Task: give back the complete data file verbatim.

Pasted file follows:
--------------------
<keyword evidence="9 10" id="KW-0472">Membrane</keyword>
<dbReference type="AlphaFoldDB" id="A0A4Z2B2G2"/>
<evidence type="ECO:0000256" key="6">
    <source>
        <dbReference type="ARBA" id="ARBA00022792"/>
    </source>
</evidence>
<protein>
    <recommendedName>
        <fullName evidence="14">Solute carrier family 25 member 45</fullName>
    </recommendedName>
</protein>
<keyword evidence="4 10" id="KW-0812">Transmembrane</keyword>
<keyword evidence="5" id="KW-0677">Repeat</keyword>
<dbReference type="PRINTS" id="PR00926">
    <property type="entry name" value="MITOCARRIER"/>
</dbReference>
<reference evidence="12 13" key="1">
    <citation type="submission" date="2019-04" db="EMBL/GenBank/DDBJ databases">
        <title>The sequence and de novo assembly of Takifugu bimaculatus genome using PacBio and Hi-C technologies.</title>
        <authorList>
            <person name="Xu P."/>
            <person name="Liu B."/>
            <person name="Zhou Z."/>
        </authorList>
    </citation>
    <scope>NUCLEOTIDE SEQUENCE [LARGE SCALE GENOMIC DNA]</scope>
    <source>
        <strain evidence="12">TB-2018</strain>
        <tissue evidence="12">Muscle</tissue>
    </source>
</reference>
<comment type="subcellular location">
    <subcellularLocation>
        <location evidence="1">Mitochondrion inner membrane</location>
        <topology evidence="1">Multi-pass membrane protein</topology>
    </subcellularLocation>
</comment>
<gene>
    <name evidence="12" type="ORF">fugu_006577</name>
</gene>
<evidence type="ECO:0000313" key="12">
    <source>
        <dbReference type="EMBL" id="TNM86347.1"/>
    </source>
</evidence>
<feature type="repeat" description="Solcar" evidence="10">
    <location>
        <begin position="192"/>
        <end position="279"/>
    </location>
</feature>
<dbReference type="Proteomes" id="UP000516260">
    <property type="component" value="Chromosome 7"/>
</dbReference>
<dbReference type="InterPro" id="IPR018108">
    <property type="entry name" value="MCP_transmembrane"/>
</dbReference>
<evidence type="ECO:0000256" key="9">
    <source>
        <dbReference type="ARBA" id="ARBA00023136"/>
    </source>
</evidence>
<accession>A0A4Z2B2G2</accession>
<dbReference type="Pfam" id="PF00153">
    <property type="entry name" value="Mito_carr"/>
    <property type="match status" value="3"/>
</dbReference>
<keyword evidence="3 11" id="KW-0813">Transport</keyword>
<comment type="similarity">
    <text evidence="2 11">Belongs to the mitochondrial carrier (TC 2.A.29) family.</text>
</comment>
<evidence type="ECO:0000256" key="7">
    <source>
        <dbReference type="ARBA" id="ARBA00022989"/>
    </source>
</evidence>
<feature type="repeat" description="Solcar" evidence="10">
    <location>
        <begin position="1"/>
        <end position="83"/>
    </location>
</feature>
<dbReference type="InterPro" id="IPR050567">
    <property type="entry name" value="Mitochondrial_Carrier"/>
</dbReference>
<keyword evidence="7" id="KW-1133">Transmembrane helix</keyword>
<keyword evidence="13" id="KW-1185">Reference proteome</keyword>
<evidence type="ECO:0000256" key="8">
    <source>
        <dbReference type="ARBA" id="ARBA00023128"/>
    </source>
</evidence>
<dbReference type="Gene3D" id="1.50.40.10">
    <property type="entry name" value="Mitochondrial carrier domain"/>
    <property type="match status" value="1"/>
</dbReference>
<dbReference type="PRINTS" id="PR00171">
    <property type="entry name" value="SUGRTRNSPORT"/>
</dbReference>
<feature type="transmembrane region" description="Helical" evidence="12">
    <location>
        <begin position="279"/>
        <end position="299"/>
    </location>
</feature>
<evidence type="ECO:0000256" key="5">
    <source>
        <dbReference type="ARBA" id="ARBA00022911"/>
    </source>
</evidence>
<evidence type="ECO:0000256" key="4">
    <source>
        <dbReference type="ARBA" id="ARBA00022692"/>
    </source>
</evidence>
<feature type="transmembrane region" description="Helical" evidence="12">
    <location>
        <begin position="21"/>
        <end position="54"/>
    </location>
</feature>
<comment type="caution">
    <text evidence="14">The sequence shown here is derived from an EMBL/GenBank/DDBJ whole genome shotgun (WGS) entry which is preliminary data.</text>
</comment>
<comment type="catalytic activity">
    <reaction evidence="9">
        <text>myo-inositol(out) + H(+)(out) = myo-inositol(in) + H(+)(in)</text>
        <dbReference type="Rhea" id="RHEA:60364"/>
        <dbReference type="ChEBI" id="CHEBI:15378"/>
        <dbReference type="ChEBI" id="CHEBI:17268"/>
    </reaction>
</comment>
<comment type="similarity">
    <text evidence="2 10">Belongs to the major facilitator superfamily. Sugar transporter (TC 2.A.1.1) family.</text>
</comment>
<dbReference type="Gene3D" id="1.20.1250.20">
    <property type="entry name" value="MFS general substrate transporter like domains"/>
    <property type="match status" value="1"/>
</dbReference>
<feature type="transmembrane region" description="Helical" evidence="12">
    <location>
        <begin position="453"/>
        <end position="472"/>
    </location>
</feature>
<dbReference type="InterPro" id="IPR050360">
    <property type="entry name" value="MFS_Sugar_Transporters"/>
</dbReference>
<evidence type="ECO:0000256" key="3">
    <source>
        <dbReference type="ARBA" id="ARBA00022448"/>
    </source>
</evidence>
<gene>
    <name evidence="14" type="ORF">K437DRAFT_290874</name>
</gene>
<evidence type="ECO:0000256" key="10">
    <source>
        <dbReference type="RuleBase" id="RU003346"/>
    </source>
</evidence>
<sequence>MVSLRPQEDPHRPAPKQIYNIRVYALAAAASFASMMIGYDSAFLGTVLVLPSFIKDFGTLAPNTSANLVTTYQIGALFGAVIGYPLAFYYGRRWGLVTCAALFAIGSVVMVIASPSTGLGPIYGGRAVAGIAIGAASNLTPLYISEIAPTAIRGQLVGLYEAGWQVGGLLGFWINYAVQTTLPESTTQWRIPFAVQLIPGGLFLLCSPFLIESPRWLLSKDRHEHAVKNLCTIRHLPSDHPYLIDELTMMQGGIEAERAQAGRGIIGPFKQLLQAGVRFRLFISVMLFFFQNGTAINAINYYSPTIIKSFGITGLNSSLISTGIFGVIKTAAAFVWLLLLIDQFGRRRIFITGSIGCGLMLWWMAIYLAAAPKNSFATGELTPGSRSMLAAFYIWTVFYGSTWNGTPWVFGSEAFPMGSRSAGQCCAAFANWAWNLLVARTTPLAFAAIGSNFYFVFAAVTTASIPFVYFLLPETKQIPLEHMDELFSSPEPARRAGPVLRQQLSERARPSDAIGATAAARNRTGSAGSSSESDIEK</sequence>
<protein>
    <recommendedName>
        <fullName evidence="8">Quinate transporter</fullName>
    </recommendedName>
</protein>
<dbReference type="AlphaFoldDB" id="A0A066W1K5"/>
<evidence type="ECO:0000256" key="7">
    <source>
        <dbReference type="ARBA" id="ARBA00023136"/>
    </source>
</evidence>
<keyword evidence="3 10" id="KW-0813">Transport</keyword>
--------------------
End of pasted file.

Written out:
<keyword evidence="9 10" id="KW-0472">Membrane</keyword>
<dbReference type="AlphaFoldDB" id="A0A4Z2B2G2"/>
<evidence type="ECO:0000256" key="6">
    <source>
        <dbReference type="ARBA" id="ARBA00022792"/>
    </source>
</evidence>
<protein>
    <recommendedName>
        <fullName evidence="14">Solute carrier family 25 member 45</fullName>
    </recommendedName>
</protein>
<keyword evidence="4 10" id="KW-0812">Transmembrane</keyword>
<keyword evidence="5" id="KW-0677">Repeat</keyword>
<dbReference type="PRINTS" id="PR00926">
    <property type="entry name" value="MITOCARRIER"/>
</dbReference>
<reference evidence="12 13" key="1">
    <citation type="submission" date="2019-04" db="EMBL/GenBank/DDBJ databases">
        <title>The sequence and de novo assembly of Takifugu bimaculatus genome using PacBio and Hi-C technologies.</title>
        <authorList>
            <person name="Xu P."/>
            <person name="Liu B."/>
            <person name="Zhou Z."/>
        </authorList>
    </citation>
    <scope>NUCLEOTIDE SEQUENCE [LARGE SCALE GENOMIC DNA]</scope>
    <source>
        <strain evidence="12">TB-2018</strain>
        <tissue evidence="12">Muscle</tissue>
    </source>
</reference>
<comment type="subcellular location">
    <subcellularLocation>
        <location evidence="1">Mitochondrion inner membrane</location>
        <topology evidence="1">Multi-pass membrane protein</topology>
    </subcellularLocation>
</comment>
<gene>
    <name evidence="12" type="ORF">fugu_006577</name>
</gene>
<evidence type="ECO:0000313" key="12">
    <source>
        <dbReference type="EMBL" id="TNM86347.1"/>
    </source>
</evidence>
<feature type="repeat" description="Solcar" evidence="10">
    <location>
        <begin position="192"/>
        <end position="279"/>
    </location>
</feature>
<dbReference type="Proteomes" id="UP000516260">
    <property type="component" value="Chromosome 7"/>
</dbReference>
<dbReference type="InterPro" id="IPR018108">
    <property type="entry name" value="MCP_transmembrane"/>
</dbReference>
<evidence type="ECO:0000256" key="9">
    <source>
        <dbReference type="ARBA" id="ARBA00023136"/>
    </source>
</evidence>
<accession>A0A4Z2B2G2</accession>
<dbReference type="Pfam" id="PF00153">
    <property type="entry name" value="Mito_carr"/>
    <property type="match status" value="3"/>
</dbReference>
<keyword evidence="3 11" id="KW-0813">Transport</keyword>
<comment type="similarity">
    <text evidence="2 11">Belongs to the mitochondrial carrier (TC 2.A.29) family.</text>
</comment>
<evidence type="ECO:0000256" key="7">
    <source>
        <dbReference type="ARBA" id="ARBA00022989"/>
    </source>
</evidence>
<feature type="repeat" description="Solcar" evidence="10">
    <location>
        <begin position="1"/>
        <end position="83"/>
    </location>
</feature>
<dbReference type="InterPro" id="IPR050567">
    <property type="entry name" value="Mitochondrial_Carrier"/>
</dbReference>
<keyword evidence="7" id="KW-1133">Transmembrane helix</keyword>
<keyword evidence="13" id="KW-1185">Reference proteome</keyword>
<evidence type="ECO:0000256" key="8">
    <source>
        <dbReference type="ARBA" id="ARBA00023128"/>
    </source>
</evidence>
<dbReference type="Gene3D" id="1.50.40.10">
    <property type="entry name" value="Mitochondrial carrier domain"/>
    <property type="match status" value="1"/>
</dbReference>
<dbReference type="PRINTS" id="PR00171">
    <property type="entry name" value="SUGRTRNSPORT"/>
</dbReference>
<feature type="transmembrane region" description="Helical" evidence="12">
    <location>
        <begin position="279"/>
        <end position="299"/>
    </location>
</feature>
<evidence type="ECO:0000256" key="5">
    <source>
        <dbReference type="ARBA" id="ARBA00022911"/>
    </source>
</evidence>
<evidence type="ECO:0000256" key="4">
    <source>
        <dbReference type="ARBA" id="ARBA00022692"/>
    </source>
</evidence>
<feature type="transmembrane region" description="Helical" evidence="12">
    <location>
        <begin position="21"/>
        <end position="54"/>
    </location>
</feature>
<comment type="caution">
    <text evidence="14">The sequence shown here is derived from an EMBL/GenBank/DDBJ whole genome shotgun (WGS) entry which is preliminary data.</text>
</comment>
<comment type="catalytic activity">
    <reaction evidence="9">
        <text>myo-inositol(out) + H(+)(out) = myo-inositol(in) + H(+)(in)</text>
        <dbReference type="Rhea" id="RHEA:60364"/>
        <dbReference type="ChEBI" id="CHEBI:15378"/>
        <dbReference type="ChEBI" id="CHEBI:17268"/>
    </reaction>
</comment>
<comment type="similarity">
    <text evidence="2 10">Belongs to the major facilitator superfamily. Sugar transporter (TC 2.A.1.1) family.</text>
</comment>
<dbReference type="Gene3D" id="1.20.1250.20">
    <property type="entry name" value="MFS general substrate transporter like domains"/>
    <property type="match status" value="1"/>
</dbReference>
<feature type="transmembrane region" description="Helical" evidence="12">
    <location>
        <begin position="453"/>
        <end position="472"/>
    </location>
</feature>
<dbReference type="InterPro" id="IPR050360">
    <property type="entry name" value="MFS_Sugar_Transporters"/>
</dbReference>
<evidence type="ECO:0000256" key="3">
    <source>
        <dbReference type="ARBA" id="ARBA00022448"/>
    </source>
</evidence>
<gene>
    <name evidence="14" type="ORF">K437DRAFT_290874</name>
</gene>
<evidence type="ECO:0000256" key="10">
    <source>
        <dbReference type="RuleBase" id="RU003346"/>
    </source>
</evidence>
<sequence>MVSLRPQEDPHRPAPKQIYNIRVYALAAAASFASMMIGYDSAFLGTVLVLPSFIKDFGTLAPNTSANLVTTYQIGALFGAVIGYPLAFYYGRRWGLVTCAALFAIGSVVMVIASPSTGLGPIYGGRAVAGIAIGAASNLTPLYISEIAPTAIRGQLVGLYEAGWQVGGLLGFWINYAVQTTLPESTTQWRIPFAVQLIPGGLFLLCSPFLIESPRWLLSKDRHEHAVKNLCTIRHLPSDHPYLIDELTMMQGGIEAERAQAGRGIIGPFKQLLQAGVRFRLFISVMLFFFQNGTAINAINYYSPTIIKSFGITGLNSSLISTGIFGVIKTAAAFVWLLLLIDQFGRRRIFITGSIGCGLMLWWMAIYLAAAPKNSFATGELTPGSRSMLAAFYIWTVFYGSTWNGTPWVFGSEAFPMGSRSAGQCCAAFANWAWNLLVARTTPLAFAAIGSNFYFVFAAVTTASIPFVYFLLPETKQIPLEHMDELFSSPEPARRAGPVLRQQLSERARPSDAIGATAAARNRTGSAGSSSESDIEK</sequence>
<protein>
    <recommendedName>
        <fullName evidence="8">Quinate transporter</fullName>
    </recommendedName>
</protein>
<dbReference type="AlphaFoldDB" id="A0A066W1K5"/>
<evidence type="ECO:0000256" key="7">
    <source>
        <dbReference type="ARBA" id="ARBA00023136"/>
    </source>
</evidence>
<keyword evidence="3 10" id="KW-0813">Transport</keyword>